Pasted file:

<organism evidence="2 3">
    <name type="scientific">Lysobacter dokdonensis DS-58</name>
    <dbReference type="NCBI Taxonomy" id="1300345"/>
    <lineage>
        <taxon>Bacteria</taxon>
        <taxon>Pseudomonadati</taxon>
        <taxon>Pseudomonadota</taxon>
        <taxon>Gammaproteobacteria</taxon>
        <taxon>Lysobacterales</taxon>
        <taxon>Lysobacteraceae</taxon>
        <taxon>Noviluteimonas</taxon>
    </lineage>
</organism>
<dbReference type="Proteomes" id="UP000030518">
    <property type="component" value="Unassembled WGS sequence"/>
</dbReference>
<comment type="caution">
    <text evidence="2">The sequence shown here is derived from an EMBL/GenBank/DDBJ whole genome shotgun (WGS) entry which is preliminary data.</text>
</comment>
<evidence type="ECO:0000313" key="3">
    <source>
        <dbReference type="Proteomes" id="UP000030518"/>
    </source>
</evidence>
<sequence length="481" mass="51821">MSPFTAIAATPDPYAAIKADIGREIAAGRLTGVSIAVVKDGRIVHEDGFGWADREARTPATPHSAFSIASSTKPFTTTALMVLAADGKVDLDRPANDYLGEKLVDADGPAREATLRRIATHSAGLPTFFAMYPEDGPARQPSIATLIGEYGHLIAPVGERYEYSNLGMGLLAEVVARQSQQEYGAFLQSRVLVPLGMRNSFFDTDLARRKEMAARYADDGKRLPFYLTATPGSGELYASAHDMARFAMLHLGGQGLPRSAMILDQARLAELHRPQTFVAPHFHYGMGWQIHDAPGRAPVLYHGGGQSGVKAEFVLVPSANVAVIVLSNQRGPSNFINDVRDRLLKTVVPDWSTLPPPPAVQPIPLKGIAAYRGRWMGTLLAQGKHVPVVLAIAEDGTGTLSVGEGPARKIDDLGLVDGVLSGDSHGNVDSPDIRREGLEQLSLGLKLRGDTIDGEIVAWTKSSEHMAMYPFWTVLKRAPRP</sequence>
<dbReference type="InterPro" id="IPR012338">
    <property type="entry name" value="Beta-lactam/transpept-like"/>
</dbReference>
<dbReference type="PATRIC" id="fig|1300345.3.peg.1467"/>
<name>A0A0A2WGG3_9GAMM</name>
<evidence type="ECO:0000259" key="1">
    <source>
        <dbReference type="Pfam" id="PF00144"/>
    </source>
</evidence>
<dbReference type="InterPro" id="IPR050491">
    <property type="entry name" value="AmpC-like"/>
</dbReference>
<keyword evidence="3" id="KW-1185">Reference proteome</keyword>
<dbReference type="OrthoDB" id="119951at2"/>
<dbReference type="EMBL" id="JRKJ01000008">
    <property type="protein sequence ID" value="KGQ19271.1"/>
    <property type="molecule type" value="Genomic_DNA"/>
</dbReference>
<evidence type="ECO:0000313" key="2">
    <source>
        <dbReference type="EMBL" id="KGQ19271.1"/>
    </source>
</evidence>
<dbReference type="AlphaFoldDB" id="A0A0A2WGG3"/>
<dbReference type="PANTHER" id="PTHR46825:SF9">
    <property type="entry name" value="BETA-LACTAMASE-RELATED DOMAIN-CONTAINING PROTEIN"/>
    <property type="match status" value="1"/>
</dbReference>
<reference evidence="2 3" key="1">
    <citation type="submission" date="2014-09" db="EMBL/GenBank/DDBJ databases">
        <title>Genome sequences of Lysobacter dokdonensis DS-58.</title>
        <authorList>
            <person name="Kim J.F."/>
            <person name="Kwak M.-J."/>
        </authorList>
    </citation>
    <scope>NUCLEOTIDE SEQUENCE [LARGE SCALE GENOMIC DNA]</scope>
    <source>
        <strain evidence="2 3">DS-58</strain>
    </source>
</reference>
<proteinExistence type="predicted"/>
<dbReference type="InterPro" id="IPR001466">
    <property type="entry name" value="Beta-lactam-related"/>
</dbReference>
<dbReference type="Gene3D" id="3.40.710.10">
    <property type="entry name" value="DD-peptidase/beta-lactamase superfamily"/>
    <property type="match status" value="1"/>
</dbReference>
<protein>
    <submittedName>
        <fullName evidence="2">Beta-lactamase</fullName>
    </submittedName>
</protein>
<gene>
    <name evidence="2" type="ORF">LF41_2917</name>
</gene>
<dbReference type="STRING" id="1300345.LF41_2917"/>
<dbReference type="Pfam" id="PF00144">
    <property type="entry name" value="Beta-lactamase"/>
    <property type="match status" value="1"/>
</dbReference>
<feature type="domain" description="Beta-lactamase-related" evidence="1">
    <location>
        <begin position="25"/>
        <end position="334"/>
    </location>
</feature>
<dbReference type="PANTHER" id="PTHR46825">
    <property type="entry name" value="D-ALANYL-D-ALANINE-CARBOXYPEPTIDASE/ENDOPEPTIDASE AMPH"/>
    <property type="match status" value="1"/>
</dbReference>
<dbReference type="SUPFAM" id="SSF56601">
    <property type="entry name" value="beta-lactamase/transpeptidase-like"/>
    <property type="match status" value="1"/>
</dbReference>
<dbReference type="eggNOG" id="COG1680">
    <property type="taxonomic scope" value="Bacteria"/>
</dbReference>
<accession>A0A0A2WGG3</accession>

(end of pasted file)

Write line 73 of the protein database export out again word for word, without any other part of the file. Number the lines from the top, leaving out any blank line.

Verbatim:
    <property type="entry name" value="DD-peptidase/beta-lactamase superfamily"/>